For months, Trinidadian businesses have complained of a foreign currency shortage in the Twin Island Republic but it is believed that Guyanese purchases are helping to ease those woes.
“That (Guyanese purchases) should serve them better because if we import their goods, then the payments are done in US dollars.
“If it was the other way around, we would’ve had difficulties with our exporters getting paid here,” Vice President Dr. Bharrat Jagdeo explained at a press conference on Thursday.
Indeed, Guyana is a substantial importer of Trinidadian goods. In 2021, based on information from the United Nations COMTRADE database on international trade, Trinidad and Tobago’s export to Guyana amounted to about US$577.2 million.
This means that Trinidad rakes in substantial foreign currency earnings from Guyanese purchases (or, in other words, imports) of products produced in that country.
Multiple reports in Trinidad and Tobago reference a foreign currency shortage in the country. In March, the Daily Express reported that the Central Bank Governor Dr Alvin Hilaire said citizens will have to be prepared to continue facing shortages of foreign exchange for some time to come.
“We all know that we are in a situation now in Trinidad and Tobago, where the market is not clearing, so we do have some access problems. In the short run, I think as a society, we must have a consistent, foreign exchange regime that involves better and equitable access,” Hilaire was quoted as saying.
He also said the situation will persist until the country can achieve market equilibrium based on improved macroeconomic conditions.
The country’s shadow Minister of Finance Davendranath Tancoo, in a press release, also said Trinidad’s foreign exchange inflows “slowed drastically” with the closure of the Petrotrin refinery and the resultant multiple plant closures at Point Lisas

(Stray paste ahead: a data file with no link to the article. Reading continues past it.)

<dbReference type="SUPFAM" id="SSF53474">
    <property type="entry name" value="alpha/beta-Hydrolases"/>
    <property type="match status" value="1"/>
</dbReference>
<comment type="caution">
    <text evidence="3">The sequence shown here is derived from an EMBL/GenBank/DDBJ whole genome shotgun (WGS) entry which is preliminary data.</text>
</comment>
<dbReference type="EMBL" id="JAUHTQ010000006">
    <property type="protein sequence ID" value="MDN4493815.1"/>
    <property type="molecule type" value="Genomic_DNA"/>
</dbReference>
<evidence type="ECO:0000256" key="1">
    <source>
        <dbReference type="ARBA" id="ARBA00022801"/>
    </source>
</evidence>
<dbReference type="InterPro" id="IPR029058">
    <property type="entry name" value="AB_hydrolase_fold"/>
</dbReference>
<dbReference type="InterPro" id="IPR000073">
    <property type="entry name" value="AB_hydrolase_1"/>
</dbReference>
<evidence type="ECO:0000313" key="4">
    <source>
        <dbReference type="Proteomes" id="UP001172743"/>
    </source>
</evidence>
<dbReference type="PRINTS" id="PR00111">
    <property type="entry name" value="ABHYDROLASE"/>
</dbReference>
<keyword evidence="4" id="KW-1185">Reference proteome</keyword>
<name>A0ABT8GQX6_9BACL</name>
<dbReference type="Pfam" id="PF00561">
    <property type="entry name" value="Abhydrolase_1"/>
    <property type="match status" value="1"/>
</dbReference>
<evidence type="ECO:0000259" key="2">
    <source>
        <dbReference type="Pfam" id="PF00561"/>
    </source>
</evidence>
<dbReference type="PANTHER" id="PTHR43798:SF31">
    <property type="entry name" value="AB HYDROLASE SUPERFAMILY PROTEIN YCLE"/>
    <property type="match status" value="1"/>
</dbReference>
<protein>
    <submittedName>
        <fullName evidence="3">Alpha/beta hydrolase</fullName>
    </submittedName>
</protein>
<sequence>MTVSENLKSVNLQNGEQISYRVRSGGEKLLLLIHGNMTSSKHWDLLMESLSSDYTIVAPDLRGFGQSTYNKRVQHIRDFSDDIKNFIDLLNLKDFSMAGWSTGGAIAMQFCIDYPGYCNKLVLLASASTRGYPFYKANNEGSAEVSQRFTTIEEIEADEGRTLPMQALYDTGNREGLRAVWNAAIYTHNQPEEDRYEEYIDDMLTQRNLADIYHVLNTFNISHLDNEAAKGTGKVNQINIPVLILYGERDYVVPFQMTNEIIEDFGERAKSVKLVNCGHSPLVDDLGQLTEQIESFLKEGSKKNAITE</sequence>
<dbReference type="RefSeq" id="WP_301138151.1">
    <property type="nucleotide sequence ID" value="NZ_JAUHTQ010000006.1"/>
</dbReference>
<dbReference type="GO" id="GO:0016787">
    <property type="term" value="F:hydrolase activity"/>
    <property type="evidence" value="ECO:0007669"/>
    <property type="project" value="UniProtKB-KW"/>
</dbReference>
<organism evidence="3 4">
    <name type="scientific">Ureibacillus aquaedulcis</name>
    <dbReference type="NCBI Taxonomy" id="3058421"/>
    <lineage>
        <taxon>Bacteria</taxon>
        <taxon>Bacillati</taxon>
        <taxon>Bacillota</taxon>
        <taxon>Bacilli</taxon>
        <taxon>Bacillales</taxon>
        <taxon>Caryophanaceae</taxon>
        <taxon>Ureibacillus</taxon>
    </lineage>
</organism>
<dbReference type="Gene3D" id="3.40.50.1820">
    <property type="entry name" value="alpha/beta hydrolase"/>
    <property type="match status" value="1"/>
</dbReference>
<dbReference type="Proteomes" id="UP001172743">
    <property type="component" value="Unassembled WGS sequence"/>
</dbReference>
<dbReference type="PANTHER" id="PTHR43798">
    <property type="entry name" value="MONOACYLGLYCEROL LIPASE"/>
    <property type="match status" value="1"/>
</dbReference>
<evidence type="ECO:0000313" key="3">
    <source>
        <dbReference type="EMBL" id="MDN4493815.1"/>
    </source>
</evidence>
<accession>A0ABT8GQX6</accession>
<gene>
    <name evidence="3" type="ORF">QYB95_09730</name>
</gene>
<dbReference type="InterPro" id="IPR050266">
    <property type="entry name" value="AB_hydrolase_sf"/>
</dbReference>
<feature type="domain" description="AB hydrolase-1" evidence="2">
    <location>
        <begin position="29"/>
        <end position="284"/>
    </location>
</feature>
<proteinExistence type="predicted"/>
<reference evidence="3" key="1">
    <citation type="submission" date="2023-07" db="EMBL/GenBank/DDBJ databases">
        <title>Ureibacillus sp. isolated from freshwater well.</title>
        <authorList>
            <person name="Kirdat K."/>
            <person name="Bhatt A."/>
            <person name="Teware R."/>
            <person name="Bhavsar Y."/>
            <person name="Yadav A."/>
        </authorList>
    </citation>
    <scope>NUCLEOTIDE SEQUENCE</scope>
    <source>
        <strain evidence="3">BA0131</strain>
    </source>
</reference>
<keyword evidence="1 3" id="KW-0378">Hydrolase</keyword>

Despite these reports, Trinidadian government officials deny such a shortage exists. In March, the country’s Finance Minister Colm Imbert said the demand for foreign currency outweighs the supply. The country’s High Commissioner to Guyana Conrad Enill also emphasised that there is no shortage of foreign currency but noted that if there were issues in the marketplace, the Central Bank would intervene to normalise access to foreign exchange.
Foreign exchange inflows and Trinidad’s economy, generally, is linked to the country’s dependence on the energy sector which, according to the Inter-American Development Bank (IDB), continues to be an integral source of exports and fiscal revenue.
In 2022, the IDB projected that the economy is projected to recover in 2022 and maintain moderate levels of growth through 2024 since energy prices are expected to continue through 2024.
In a report released last month, the IDB noted that high energy prices indeed supported economic recovery in 2022. Trinidad and Tobago benefited from higher than expected commodity prices in 2022, which supported economic growth.
But there’s another part to Trinidad’s foreign currency problem.
“A couple of (local) companies approached me and said that they were offered by Trinidadian companies to pay for their imports from Guyana in Trinidadian dollars and they (the local companies) didn’t want to be stuck with the (Trinidadian) currency,” Jagdeo disclosed too.
It is believed that this is linked to the foreign currency shortages that private sector players are grappling with in Trinidad and Tobago.
In August, Jagdeo told reporters that the government discovered that Trinidadian businesses operating in Guyana are procuring goods for their businesses from Guyana and shipping them to Trinidad.
In doing so, they are utilising Guyana’s foreign currency to make those payments.
Meanwhile, there are also reports of Trinidadian banks facilitating companies with use of foreign exchange from Guyana through overpricing. Jagdeo expressed hope that Trinidad and Tobago’s Prime Minister Dr. Keith Rowley would look into these issues.